The immunological detection of antigens expressed by NB cells has been successfully applied for the sensitive demonstration of isolated tumor cells in the BM (13, 14, 15, 16). Unfortunately, the evaluation of microscopical preparations is time-consuming and complicated by numerous methodological issues (17). Enzymatic detection systems, for instance, may lead to unspecific reactions mimicking positivity due to endogenous enzyme activity (18). Because immunological analysis can result in dubious positive findings, unambiguous features disclosing the true nature of the immunologically positive cells should be considered.
We will present an automatic approach to detect and quantify NB cells in the BM, using immunofluorescence labeling by a monoclonal antibody specific for ganglioside GD2 (19). The fluorescence microscope-based automatic image analysis system allows a consecutive analysis of cytogenetic aberrations by FISH of the selected cells (20). Previous spiking experiments clearly revealed that not all immunologically positive cells displayed the “tumor typical” cytogenetic aberrations. These cells did not show any genetic aberrations by FISH and therefore had to be considered as falsely positive cells (21). We analyzed routine BM samples from newly diagnosed NB patients to demonstrate the power and the practical use of the sequential immunological and FISH approach in a clinical setting.
MATERIALS AND METHODS
The MNC fractions of heparinized BM aspirates from 1–4 punction sites of 40 newly diagnosed NB patients were isolated by Lymphoprep (Nycomed, Oslo, Norway) gradient centrifugation and washed two times in RPMI 1640 containing 10% FCS. In addition, BM specimens from 10 individuals without NB were analyzed as control samples in the same way. Large cytocentrifuge preparations (240 mm2), optimally containing 0.5 to 106 MNCs/slide in a volume of 500 μl were prepared on silanized glass slides (3000 rpm, 6 min) with a Hettich cytocentrifuge (Hettich, Tuttlingen, Germany) and air dried.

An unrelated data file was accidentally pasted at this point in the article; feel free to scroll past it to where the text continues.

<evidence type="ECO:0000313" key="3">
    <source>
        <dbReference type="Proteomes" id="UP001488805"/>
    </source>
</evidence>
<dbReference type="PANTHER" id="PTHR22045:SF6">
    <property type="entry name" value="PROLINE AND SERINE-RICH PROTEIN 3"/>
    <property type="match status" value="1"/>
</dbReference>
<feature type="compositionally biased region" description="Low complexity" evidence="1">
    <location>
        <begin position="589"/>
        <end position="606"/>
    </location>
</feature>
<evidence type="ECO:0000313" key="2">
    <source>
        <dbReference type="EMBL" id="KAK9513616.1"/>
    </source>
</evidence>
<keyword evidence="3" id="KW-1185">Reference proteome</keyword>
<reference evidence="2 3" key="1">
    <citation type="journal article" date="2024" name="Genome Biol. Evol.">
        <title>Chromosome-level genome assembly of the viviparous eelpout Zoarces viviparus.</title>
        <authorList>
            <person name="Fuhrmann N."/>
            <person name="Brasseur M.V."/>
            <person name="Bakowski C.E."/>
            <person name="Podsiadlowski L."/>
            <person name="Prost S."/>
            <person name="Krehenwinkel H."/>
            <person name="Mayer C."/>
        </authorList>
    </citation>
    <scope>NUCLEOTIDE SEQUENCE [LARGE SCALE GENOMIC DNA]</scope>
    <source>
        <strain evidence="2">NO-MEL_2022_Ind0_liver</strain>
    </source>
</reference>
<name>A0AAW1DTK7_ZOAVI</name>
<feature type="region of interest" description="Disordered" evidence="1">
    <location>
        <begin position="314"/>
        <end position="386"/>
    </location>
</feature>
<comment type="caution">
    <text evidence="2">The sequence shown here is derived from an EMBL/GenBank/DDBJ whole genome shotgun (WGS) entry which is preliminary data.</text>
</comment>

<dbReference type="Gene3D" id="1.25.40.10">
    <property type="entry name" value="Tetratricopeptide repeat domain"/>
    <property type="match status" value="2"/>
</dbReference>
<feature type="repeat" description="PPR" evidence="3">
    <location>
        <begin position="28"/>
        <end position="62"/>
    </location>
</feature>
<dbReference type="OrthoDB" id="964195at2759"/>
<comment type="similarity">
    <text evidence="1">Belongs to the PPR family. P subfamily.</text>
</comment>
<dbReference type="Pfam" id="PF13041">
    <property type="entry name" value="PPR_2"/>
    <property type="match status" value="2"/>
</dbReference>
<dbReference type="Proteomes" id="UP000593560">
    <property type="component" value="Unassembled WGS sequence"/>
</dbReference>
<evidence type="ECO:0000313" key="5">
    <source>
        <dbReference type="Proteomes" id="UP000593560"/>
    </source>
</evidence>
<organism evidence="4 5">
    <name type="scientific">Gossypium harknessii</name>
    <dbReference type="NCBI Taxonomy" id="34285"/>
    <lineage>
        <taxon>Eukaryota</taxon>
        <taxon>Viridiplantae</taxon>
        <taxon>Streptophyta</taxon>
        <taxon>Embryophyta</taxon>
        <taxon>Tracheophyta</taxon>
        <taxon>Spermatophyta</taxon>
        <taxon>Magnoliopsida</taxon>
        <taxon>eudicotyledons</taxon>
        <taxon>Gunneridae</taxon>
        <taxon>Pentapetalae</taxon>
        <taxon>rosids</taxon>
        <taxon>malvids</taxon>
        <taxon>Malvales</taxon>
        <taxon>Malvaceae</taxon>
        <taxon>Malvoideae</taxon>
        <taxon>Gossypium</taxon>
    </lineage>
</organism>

The cells were fixed in 4% formaldehyde/PBS for at least 1 h at 4°C. Before the immunofluorescence staining, slides were incubated with 4% BSA to block unspecific antibody binding for 20 min at 37°C. Slides were incubated for 30 min with an unconjugated mouse monoclonal antibody against the GD2 antigen (monoclonal antibody 14.18; 1:500 dilution; kindly provided by R. A. Reisfeld; The Scripps Research Institute, La Jolla, CA). Detection of the antibody was done using a FITC-labeled goat antimouse antibody (30 min; 1:60 dilution; DAKO, Glostrup, Denmark). Slides were covered with the antifade medium Vectashield (Vector Laboratories, Burlingame, CA) containing DAPI (1 μg/ml).
Coverglasses were carefully detached, rinsing the slides in PBS. Residual immunofluorescence was then eliminated by proteinase digestion [50 μg/ml pepsin (pH 1.5)] for 1–10 min. In situ hybridization was performed with either of the pairs of DNA probes to determine the integrity of 1p36.3 (D1Z1 and D1Z2), MYCN status (N-myc and D2Z), or gain of 17q material [D17Z1 and D17S881-2; obtained from American Type Culture Collection and Oncor Inc. (Gaithersburg, MD)]. Cells and probes were denatured on a heating plate together at 80°C for 10 min. Overnight hybridization at 37°C was followed by two washes in 2× SSC containing 50% formamide for 7 min at 42°C and two washes in 2× SSC. The probes were detected with mouse antibiotin (DAKO) and FITC-conjugated sheep antidigoxigenin antibodies (Roche, Vienna, Austria), followed by a second incubation with tetramethylrhodamine isothiocyanate-conjugated antimouse and FITC-conjugated antisheep antibodies (DAKO). The slides were covered with Vectashield-DAPI. Sequential FISH analyses were performed in up to three different hybridization reactions with each of the above-listed pairs of DNA probes to prove the presence of multiple genetic aberrations within the same tumor cell nuclei. These additional tests were performed to determine whether the immunologically positive cells featured the same cytogenetic markers found in the primary tumor.